Showing posts from December, 2011

2011--A Good Year

It's interesting how much of what one perceives about whether a year is "good" or "bad" depends on one's personal circumstances, but that's only normal.

2011 was a good year for me, but I'll look globally as well.  In 2011 we saw dictators toppled and baby-steps toward democracy in the Middle East.  Young people and old channeled outrage at the status quo and began Occupying various cities.  If nothing else, it raised the level of dialog over the current state of the economy, which I find to be a civic virtue.  People need to become active and motivated to make change, whether it's at the ballot box or on the barricades.

Most of the troops are home from Iraq after a long, drawn out conflict. This is a very good thing indeed.

It was a good year for me personally and professionally.  Sea Changewas published to glowing reviews and some delightful fan letters.  My backlist continues to do well.  This was the year that I saw huge growth in ebook sales…

Guest Blogging on Regency Florida

I'm guest blogging over at "The Regency World of Author Lesley-Anne McLeod" on Dec. 30 (Friday).  If you'd like to learn a bit about what was going on in Florida during the Regency period, drop on by.

Happy Holidays!

Just popping in to wish everyone a very Merry Christmas and a Happy New Year!  Here in Florida we don our festive tropical shirts rather than reindeer decorated sweaters, but  the lights on the neighborhood houses still twinkle brightly even if there's no snow to reflect them.

Avoiding Fashion Disasters

I worry about this in my writing, but not in real life.  One of the best things about being a full time writer is working in a tropical shirt with flamingos, shorts and a pair of sandals.
When I'm writing though I want to make sure I have my wardrobe scenes correctly done.  One of the things that distracted me from full enjoyment of the classic Lawrence Olivier, Greer Garson Pride and Prejudice was the dressing of the women in styles more suited to the 1840s than the beginning of the 19th C.: More Romantic than Classical.  Interestingly, Wikipedia says that was a conscious decision on the part of the filmmakers, who wanted more elaborate costumes than those of Austen's era.

Today I was working on a piece where the heroine, who's traveling to England aboard a pirate ship in 1818, receives a pelisse from the captain because her clothing is too tropical in weight for the North Atlantic.  Captain St. Armand has a touch of the metrosexual about him and knows his fashions. I co…

Amber Quill Press authors chatting at Yahoo Groups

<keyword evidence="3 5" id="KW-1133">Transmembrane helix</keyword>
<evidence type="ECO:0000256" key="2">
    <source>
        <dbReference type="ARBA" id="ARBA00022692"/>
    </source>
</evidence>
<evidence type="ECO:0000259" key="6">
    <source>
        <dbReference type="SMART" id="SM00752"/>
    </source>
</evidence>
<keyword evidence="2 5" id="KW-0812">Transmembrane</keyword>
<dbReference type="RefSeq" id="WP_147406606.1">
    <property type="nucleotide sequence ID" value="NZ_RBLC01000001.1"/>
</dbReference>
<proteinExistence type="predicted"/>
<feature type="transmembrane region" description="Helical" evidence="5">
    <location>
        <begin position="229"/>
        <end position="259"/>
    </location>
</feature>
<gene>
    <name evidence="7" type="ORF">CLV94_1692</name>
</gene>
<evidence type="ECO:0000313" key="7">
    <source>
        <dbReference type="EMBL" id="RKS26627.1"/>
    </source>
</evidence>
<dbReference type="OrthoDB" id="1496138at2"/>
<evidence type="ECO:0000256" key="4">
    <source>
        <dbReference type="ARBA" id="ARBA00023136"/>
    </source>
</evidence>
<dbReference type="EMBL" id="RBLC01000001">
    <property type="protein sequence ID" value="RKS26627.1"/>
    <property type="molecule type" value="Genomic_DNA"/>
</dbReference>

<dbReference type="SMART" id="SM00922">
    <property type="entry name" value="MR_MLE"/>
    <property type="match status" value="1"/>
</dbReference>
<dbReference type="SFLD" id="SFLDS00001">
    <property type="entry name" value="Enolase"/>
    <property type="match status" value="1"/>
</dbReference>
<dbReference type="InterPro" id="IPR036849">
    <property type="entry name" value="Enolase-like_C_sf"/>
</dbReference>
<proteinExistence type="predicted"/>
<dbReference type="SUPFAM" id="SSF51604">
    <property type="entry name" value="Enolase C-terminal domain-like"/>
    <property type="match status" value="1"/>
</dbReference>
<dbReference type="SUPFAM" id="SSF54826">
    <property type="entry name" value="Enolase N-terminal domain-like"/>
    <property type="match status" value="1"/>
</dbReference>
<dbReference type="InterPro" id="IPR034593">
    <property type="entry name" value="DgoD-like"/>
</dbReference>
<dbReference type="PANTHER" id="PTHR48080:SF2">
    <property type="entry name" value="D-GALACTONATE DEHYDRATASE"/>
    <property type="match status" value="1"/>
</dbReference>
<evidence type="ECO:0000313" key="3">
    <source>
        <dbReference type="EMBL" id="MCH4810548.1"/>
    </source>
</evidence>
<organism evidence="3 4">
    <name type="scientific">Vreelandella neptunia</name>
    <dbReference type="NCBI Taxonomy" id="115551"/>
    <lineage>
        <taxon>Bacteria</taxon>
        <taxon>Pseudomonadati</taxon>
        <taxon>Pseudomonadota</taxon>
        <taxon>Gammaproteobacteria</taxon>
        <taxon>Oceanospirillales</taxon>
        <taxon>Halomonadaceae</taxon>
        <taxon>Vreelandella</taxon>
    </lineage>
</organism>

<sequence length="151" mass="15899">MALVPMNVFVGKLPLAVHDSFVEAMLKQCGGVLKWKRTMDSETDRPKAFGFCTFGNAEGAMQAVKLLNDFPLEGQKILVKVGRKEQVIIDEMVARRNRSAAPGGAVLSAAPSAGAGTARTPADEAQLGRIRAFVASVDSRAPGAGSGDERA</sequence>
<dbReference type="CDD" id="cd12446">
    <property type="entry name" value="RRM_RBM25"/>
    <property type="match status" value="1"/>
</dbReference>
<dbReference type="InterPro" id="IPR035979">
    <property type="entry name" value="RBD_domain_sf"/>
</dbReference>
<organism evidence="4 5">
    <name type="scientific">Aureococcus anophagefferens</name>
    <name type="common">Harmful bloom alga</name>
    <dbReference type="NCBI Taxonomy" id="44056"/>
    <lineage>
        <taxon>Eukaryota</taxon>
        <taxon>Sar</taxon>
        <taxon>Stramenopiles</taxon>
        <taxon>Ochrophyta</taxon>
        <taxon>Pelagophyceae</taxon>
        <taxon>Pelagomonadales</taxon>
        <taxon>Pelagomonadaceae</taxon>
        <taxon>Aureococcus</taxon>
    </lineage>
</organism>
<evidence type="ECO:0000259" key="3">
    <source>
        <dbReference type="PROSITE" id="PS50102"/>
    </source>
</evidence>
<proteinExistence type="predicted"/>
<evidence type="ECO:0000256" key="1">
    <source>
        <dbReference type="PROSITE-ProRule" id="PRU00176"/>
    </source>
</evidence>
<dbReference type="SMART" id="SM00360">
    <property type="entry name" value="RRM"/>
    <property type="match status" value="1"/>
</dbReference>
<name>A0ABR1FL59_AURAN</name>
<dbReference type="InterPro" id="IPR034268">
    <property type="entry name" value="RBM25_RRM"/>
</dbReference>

All day Friday, December 9, Amber Quill Press authors will be chatting at Beth Wylde's group, posting excerpts, answering questions and doing giveaways.  AQP publishes not only the best in historical romance (including all of my novels), but a wide range of digital and print editions featuring protagonists of all persuasions: M/F, M/M, F/F and more.  There's erotica, mystery, romance, sf and fantasy to name a few of their genres.  Stop on by, say "Hi!", ask questions of the authors and check out the contests.

"A Date Which Will Live in Infamy"

Every American of my parents' generation could tell you where he or she was on December 7, 1941.  The attack on Pearl Harbor was seared into the collective consciousness.

My father was at Pearl.  He was serving as a seaman, 2C aboard the USS West Virginia (picture below), had been there since November, 1940.  He never talked much about his war experiences, though he somewhat casually mentioned swimming to safety from the sinking ship.  He served in the Pacific, mostly aboard the USS Bennington after it was commissioned.  He occasionally mentioned some of the places he saw, and told amusing stories of what happened when newbies crossed the equator for the first time and were inducted into the Court of King Neptune, a time-honored tradition sea tradition.

I knew he'd been awarded a Purple Heart for being wounded in action, but I never knew he'd received a Bronze Star until his death.  Sometimes he'd get out his bosun's pipe and do calls if we asked nicely.

During the…
A crewman came in with a broken arm to be set, but the remaining injuries were minor ones, and the men's spirits were high. She learned the reason when Captain Fletcher came in, freshly washed and wearing a clean shirt. He looked good enough to lick, blast him.
"Doctor! You will not believe what that ship was hauling."
"Jewels? Gold?"
"Almost as good as! Ripe gold! Here, catch."
He tossed a sphere to her and she grabbed it one handed out of the air. It was a fruit, its nubby skin mottled but whole, the fragrance rising up to her nostrils even over the scent of blood and medicine.
"Casks and casks of oranges! This cargo will fetch a fortune in New York, Doctor." --Sea Change

My little orange tree produced eight beautiful pieces of fruit this year.  I'm so proud of it!  It will yield more fruit as it gets larger, but there's nothing quite like eating a fresh orange off the tree, sunwarmed and sweet.  It's espe…